The situation facing Migrants in BiH on Sunday 6 January 2019    

  • IOM continues expanding Miral's capacity to house Migrants by building new infrastructure and delivering 40 shipping containers. The 40 containers will raise the Miral centre's capacity up to 700 people (six persons per container).


A photo of conditions inside Miral in late December

  • We had been unsure about the status of the Trnovi/Drmeljevo camp last week, as there were conflicting reports of Migrants returning to the site, even though it was flooded. On 21 November, representatives of IOM and UNHCR came to Trnovi camp to move people on a voluntary basis to Miral. We know now that the day after, food was no longer provided to people remaining in Trnovi, and subsequently the water was shut off and the toilets were taken out. UNHCR used the same tactic to clear the last 141 VK refugees from Kupljensko just across the border on 1 August 1996. Despite this, some people stayed in the makeshift camp at Trnovi, sleeping under tents to avoid the conflicts and violence inside Miral.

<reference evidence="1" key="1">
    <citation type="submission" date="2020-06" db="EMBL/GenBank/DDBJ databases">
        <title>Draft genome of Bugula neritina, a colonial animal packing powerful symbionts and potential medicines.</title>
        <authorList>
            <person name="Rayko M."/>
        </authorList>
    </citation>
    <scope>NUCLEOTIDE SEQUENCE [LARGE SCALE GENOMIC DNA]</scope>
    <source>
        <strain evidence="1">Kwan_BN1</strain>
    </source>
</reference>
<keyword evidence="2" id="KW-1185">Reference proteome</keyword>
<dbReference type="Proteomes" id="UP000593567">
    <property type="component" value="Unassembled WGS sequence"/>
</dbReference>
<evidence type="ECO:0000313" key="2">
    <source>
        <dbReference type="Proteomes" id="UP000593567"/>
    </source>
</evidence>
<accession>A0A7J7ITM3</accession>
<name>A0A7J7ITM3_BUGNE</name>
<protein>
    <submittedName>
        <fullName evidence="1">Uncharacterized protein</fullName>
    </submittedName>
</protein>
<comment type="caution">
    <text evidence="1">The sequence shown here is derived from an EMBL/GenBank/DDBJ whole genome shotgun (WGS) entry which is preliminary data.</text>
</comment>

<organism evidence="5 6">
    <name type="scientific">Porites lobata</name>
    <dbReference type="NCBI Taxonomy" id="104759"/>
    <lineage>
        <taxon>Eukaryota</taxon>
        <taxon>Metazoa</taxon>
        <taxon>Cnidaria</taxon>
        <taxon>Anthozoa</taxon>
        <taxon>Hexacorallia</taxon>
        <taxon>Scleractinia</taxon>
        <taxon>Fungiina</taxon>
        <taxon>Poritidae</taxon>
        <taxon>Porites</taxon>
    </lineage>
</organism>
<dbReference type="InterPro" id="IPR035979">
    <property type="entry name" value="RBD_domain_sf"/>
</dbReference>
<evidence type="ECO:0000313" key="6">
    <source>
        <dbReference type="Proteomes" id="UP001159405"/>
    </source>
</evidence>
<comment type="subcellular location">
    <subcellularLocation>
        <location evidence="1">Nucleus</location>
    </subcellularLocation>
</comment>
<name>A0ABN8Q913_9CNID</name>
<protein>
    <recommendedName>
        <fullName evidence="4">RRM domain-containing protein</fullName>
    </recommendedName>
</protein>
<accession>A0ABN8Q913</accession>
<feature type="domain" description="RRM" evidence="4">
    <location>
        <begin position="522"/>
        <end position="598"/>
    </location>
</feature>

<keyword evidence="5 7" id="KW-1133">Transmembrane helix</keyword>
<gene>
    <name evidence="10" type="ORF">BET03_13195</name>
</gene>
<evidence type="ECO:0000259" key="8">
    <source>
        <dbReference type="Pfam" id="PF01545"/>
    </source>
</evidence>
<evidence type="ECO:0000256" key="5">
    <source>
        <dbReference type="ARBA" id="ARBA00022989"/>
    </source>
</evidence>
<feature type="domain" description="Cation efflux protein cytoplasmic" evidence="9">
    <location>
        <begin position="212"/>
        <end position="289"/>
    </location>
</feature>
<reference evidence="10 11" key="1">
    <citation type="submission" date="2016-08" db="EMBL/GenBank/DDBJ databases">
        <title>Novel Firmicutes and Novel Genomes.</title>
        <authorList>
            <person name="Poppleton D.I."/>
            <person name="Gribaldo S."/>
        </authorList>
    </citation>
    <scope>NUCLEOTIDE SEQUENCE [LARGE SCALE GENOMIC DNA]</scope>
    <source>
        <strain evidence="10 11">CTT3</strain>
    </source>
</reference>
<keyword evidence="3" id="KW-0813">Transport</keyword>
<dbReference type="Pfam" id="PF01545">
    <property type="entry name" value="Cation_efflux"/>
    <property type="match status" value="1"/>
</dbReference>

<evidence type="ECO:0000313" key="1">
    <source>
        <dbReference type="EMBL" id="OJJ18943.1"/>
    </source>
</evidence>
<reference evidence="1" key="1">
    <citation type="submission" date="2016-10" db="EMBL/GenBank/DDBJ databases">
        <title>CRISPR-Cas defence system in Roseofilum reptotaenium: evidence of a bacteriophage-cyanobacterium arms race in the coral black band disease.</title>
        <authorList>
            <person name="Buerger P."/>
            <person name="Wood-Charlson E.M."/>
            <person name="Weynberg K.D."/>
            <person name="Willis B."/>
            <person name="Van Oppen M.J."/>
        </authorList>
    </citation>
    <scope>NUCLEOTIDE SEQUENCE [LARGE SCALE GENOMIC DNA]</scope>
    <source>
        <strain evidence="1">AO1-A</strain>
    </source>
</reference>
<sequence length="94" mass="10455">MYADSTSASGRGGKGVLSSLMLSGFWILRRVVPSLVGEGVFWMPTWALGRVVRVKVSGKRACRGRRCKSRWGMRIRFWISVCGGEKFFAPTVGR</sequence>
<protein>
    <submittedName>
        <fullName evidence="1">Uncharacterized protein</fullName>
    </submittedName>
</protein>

• On the 5th of December, the council gave the remaining residents of the camp 30 minutes to take their belongings and burned all of the items and structures which remained afterwards.


A photo of the final clearance of the Trnovi Camp

  • IOM have reported that after a month of construction works, the first migrant families are now moving into the completely renovated facility of the Borići Dormitory in Bihać. This work has been supported by the USAID / Office of Transition Initiatives and the European Commission. Since 29 October, Migrants and Refugees from the Dormitory have been housed in the nearby temporary BIRA reception centre to free up the facility for complete internal reconstruction. It is not known how many people will be accommodated in the renovated facility, but the conditions appear to be much improved (below).




  • Last week IOM organized activities for students of the Nusret Keskin – Braco Art School from Bihać who painted a room intended for a playground and a space for socializing for the children of migrants located in Borići Dormitory.
  • Approximately 100 refugees and migrants continue to live in Velika Kladuša outside of Miral, dispersed around various squats and informal residences in and around the town. On 3 January, a house in Velika Kladuša being used as a squat by Migrants was set on fire.  The local fire brigade responded quickly are were able to extinguish the blaze.